I have a large dictionary file with 300,000+ words in it and I'm trying to find all words with the vowels aeiou in that order and have only exactly 5 vowels. My current attempt does not seem to be working and for the life of me I don't understand why.

less mywords | grep -iE [^aeiou]*a[^aeiou]*e[^aeiou]*i[^aeiou]*o[^aeiou]*u[^aeiou]*

I think it get's all the words I'm looking for but there are a few words that pop up which I can not get rid of.


There are a few other but they are in the same vein. Curiously, even if I add something like [^u]* to the front ultraserious keeping popping back up! Any solution would be fine however I would like it restricted to grep as we've been told it can be done using only grep.

  • Is something like adventitious valid?
    – cuonglm
    Aug 8, 2014 at 7:15
  • No, the vowels have to appear in order and with no other vowels in between. I'll specify that, thanks.
    – Achaldo
    Aug 8, 2014 at 7:16
  • in french y is also a vowel
    – Kiwy
    Aug 8, 2014 at 13:13

1 Answer 1


You're not anchoring the expression. It can match in the middle, so any vowels "outside" your match are allowed.

Add a ^ and $ to prevent that.

$ echo abstemiousnesses | grep -iE '[^aeiou]*a[^aeiou]*e[^aeiou]*i[^aeiou]*o[^aeiou]*u[^aeiou]*'
$ echo abstemiousnesses | grep -iE '^[^aeiou]*a[^aeiou]*e[^aeiou]*i[^aeiou]*o[^aeiou]*u[^aeiou]*$'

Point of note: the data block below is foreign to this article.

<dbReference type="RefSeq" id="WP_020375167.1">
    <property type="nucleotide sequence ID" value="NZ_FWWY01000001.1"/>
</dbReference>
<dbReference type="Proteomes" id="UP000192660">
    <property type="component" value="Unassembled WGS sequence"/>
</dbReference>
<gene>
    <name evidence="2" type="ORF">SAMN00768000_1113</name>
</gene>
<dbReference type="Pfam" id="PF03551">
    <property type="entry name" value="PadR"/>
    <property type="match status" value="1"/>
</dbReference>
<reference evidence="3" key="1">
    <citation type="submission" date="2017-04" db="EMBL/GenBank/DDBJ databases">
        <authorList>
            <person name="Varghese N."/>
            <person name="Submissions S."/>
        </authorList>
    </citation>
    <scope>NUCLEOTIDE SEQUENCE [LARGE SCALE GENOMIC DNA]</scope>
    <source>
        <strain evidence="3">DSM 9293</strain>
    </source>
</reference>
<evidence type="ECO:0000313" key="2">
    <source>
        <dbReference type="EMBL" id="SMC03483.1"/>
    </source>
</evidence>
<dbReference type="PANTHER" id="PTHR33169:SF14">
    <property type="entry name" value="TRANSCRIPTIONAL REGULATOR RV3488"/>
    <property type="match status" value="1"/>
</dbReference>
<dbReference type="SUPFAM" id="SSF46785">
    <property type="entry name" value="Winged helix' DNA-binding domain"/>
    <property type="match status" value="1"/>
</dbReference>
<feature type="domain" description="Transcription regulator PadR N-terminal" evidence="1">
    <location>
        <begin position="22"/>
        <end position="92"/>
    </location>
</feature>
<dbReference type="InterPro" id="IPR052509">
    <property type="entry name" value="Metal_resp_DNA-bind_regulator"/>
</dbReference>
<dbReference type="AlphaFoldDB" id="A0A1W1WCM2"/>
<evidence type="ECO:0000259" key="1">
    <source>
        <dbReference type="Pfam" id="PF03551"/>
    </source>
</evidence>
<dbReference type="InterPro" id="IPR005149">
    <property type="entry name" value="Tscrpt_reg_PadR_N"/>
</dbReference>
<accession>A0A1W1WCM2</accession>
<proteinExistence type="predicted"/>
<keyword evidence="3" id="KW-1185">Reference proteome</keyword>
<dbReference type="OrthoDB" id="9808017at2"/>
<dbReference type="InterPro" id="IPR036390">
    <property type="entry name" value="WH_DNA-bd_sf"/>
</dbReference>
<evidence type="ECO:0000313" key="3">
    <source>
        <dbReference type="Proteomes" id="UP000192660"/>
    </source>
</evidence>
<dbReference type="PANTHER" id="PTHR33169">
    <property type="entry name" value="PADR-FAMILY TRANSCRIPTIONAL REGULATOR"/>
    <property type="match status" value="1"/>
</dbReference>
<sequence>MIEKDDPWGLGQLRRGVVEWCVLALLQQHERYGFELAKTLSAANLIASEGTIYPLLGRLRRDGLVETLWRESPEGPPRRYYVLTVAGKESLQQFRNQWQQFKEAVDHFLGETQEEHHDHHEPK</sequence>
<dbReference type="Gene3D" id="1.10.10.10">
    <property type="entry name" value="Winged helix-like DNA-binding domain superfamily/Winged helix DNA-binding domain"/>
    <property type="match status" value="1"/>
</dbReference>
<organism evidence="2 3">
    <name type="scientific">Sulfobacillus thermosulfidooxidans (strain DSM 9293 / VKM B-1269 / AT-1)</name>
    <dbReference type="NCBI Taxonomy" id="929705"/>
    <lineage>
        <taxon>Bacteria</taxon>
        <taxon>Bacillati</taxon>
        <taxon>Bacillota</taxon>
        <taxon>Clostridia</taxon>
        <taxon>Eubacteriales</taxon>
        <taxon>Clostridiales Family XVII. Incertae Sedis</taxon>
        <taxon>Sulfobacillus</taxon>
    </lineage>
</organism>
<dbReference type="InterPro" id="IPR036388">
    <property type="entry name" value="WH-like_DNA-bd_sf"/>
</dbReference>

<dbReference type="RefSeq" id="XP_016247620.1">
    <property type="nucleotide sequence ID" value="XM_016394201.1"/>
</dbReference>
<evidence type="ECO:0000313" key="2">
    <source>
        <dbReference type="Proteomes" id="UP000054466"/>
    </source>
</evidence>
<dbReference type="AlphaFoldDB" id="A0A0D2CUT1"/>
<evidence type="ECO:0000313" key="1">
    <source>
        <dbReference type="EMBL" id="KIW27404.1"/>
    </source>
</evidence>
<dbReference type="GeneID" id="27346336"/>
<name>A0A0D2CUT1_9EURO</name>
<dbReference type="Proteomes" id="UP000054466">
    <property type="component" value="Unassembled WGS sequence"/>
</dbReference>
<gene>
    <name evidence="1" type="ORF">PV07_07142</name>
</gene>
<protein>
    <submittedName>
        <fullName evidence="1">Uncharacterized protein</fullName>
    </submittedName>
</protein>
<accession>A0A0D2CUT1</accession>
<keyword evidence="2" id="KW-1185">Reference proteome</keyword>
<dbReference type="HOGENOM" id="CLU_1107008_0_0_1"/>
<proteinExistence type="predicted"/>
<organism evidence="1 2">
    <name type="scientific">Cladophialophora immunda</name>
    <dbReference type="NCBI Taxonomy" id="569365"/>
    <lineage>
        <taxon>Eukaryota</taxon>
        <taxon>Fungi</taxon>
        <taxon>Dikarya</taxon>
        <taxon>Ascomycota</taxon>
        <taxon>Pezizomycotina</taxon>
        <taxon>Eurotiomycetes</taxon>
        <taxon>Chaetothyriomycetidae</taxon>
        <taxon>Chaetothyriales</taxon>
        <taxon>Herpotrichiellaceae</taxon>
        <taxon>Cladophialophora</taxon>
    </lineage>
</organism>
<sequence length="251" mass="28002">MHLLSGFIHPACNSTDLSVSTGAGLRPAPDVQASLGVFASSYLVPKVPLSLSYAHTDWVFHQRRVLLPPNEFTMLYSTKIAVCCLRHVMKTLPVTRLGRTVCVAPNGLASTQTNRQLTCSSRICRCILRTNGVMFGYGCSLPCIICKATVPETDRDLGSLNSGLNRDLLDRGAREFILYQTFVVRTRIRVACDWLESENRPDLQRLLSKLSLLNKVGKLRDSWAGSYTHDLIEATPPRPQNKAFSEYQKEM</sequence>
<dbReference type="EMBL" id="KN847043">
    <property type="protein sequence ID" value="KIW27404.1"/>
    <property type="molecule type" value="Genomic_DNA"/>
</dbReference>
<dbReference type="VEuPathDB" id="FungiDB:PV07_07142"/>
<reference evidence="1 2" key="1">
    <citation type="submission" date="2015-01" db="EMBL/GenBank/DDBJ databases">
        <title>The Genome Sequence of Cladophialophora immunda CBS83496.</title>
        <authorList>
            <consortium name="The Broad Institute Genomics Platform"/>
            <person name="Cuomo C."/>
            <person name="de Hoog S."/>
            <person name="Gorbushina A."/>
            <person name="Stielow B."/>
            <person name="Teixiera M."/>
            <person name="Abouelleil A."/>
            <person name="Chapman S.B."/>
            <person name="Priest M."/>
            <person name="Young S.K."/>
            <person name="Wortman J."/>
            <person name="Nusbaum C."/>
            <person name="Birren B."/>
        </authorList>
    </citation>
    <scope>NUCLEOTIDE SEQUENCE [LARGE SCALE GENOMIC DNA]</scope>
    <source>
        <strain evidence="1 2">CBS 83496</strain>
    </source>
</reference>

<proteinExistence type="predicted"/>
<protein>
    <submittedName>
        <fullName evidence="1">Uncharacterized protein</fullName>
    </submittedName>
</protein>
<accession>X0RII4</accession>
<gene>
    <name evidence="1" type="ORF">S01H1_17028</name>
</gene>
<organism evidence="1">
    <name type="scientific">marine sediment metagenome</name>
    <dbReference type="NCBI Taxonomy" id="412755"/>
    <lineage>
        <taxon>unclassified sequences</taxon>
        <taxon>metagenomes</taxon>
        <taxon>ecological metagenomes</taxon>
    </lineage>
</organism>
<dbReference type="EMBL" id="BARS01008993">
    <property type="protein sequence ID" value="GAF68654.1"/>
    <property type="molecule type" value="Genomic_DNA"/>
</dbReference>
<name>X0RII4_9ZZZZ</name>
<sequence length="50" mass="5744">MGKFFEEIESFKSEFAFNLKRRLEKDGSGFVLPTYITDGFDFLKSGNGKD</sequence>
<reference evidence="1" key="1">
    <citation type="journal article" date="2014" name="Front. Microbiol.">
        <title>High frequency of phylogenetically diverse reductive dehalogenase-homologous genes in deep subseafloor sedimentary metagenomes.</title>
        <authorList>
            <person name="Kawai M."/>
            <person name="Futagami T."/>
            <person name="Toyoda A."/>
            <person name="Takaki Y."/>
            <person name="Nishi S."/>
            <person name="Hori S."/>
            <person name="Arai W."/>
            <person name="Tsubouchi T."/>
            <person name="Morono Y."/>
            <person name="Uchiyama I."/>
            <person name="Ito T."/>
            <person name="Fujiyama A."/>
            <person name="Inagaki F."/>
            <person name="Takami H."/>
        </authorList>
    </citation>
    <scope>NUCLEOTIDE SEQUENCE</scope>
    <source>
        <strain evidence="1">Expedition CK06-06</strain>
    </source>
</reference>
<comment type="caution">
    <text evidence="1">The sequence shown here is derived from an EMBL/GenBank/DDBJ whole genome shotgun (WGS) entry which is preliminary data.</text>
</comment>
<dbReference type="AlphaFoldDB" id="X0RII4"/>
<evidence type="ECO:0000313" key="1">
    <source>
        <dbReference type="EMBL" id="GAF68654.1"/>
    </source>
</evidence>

• Oh wow thank you, I can't believe I spent so much time on the problem and it was that!
    – Achaldo
    Aug 8, 2014 at 7:18
  • See also the -x option. Aug 8, 2014 at 9:39
  • 1
    @Achaldo you could also simplify the syntax a bit by saving the character class as a variable: p='[^aeiou]'; grep -i "^$p*a$p*e$p*i$p*o$p*u$p*$" mywords. Oh, and there is absolutely no reason to use less (or cat which would have been the natural choice), grep can take a file as an argument.
    – terdon
    Aug 8, 2014 at 13:34
  • Following up on the second part of @terdon's comment: the traditional way of running a grep would be grep (option(s)) (pattern(s)) (input_file(s)). If you prefer to see the input up front, and it's a single file, you can say < mywords grep (option(s)) (pattern(s)), which makes the input easy to see while avoiding the "useless use of cat". Aug 8, 2014 at 15:09
  • @Scott why? Why not just grep -foo pattern file? Why add an extra character?
    – terdon
    Aug 8, 2014 at 15:12

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